Hate, violence and murder have now visited us, and police seem unable to take necessary action. Therefore, it’s up to government to hold the keepers of our laws accountable. Police must police. And politicians must ensure that if stronger laws are needed to corral this threat, they must be passed.

Proud Boys, Soldiers of Odin, Northern Guard, 3%ers…whatever they call themselves, they need to be put on notice. Canadians will not stand for their bullying and racism. We must all speak in one voice, loudly and clearly.

Racist Sailor Prompts Calls for Reform in Forces

Aug. 19, 2020 – By Steve Arnold

A racist has been unmasked in Canada’s military, prompting new calls for the Armed Forces to get tough with members who don’t represent the country’s values.

The Canadian Anti-Hate Network (whose Chair is CJR publisher Bernie Farber) and the Canadian Friends of Simon Wiesenthal Center want action after a Royal Canadian Navy reservist in Calgary was revealed to be a member of an online neo-Nazi hate group.

Boris Mihajlovic
Boris Mihajlovic

Initial anger grew even hotter after Leading Seaman Boris Mihajlovic was accused of trying to sell military-grade weapons to another hate group. There is no evidence a deal was ever completed and Mihajlovic was later reinstated to the navy after claiming he has been rehabilitated and no longer holds racist views.

In 2019 Kurt Phillips, now a director of the Canadian Anti-Hate Network, was among the first to raise an alarm about the alleged arms deal. Mihajlovic was later identified by alternative media site Unicorn Riot.

“(Mihajlovic) is a person who kind of stood out for me,” Phillips said in an interview. “The big concern here is the Forces and their reaction to this. Our concern now is, what is the Canadian military doing about this?”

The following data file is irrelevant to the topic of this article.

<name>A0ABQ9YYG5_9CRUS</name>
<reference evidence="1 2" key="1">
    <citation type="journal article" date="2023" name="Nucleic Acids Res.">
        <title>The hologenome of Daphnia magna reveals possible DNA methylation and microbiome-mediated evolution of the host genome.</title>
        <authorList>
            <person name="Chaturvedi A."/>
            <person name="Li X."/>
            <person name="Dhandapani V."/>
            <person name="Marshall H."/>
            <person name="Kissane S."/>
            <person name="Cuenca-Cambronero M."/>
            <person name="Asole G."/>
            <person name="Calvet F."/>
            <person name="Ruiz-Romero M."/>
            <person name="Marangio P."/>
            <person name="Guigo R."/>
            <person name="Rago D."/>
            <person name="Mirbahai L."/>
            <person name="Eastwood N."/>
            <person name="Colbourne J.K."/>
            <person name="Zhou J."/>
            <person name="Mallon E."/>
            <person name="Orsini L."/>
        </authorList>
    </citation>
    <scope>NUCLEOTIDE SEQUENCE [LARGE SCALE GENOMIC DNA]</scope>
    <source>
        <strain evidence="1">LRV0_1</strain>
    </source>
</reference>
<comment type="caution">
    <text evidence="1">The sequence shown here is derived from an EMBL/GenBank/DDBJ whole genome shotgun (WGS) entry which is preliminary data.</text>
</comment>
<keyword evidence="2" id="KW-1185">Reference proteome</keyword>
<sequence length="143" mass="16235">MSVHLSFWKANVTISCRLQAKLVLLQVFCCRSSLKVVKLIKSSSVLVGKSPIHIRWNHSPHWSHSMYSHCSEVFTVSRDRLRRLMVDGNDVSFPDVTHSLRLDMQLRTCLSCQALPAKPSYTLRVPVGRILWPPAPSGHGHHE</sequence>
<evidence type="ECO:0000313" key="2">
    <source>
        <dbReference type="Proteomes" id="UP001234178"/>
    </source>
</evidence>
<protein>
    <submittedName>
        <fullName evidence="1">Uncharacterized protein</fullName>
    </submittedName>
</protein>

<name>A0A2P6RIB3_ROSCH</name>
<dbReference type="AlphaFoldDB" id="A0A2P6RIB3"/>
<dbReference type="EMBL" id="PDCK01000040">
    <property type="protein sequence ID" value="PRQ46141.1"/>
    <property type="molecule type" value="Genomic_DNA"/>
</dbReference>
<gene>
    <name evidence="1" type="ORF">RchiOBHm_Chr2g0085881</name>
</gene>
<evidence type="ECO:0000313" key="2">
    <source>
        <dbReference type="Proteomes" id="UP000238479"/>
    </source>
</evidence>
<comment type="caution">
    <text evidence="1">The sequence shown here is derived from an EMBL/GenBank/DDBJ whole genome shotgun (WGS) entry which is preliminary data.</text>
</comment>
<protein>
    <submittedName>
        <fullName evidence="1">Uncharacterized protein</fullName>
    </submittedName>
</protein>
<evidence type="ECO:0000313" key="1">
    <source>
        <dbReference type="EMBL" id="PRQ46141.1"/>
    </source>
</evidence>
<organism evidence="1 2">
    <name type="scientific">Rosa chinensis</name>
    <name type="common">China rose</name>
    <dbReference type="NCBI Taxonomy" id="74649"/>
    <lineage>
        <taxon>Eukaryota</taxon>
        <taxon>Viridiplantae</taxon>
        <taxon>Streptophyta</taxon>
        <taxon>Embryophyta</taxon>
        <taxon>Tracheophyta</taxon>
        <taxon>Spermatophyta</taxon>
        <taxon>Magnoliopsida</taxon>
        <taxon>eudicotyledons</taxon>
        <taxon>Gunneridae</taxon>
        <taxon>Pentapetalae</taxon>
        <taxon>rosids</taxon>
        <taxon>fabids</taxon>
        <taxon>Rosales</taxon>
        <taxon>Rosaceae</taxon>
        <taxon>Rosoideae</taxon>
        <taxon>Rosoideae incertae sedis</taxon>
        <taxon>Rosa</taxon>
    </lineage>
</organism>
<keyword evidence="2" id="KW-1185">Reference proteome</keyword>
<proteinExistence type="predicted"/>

Phillips said the Canadian Armed Forces have a long-established pattern of side-stepping such issues by slapping the wrists of members caught making racist statements or being involved in demonstrations.

“It’s in the nature of institutions like this to just want controversy to go away,” he said. “They will circle their wagons and say what they need to.”

That’s what he said happened in 2017 when five Canadian sailors were identified as part of a crowd that disrupted a Native protest in a park named for Lord Edward Cornwallis. A founder of Halifax, the British officer is also the author of a policy of genocide against the area’s Indigenous population.

Four of the sailors faced a period of probation but were returned to active duty. The fifth left the military.

“The military seems to treat these incidents as an exercise in public relations,” he said. “It’s a case of saying the right things but not taking the extra step.”

In the most recent case, leaders of FSWC met recently with Vice-Admiral Art McDonald, commander of the Royal Canadian Navy, who promised a “command-level review” of the investigation into the allegations and the decision to keep Mihajlovic in the Forces.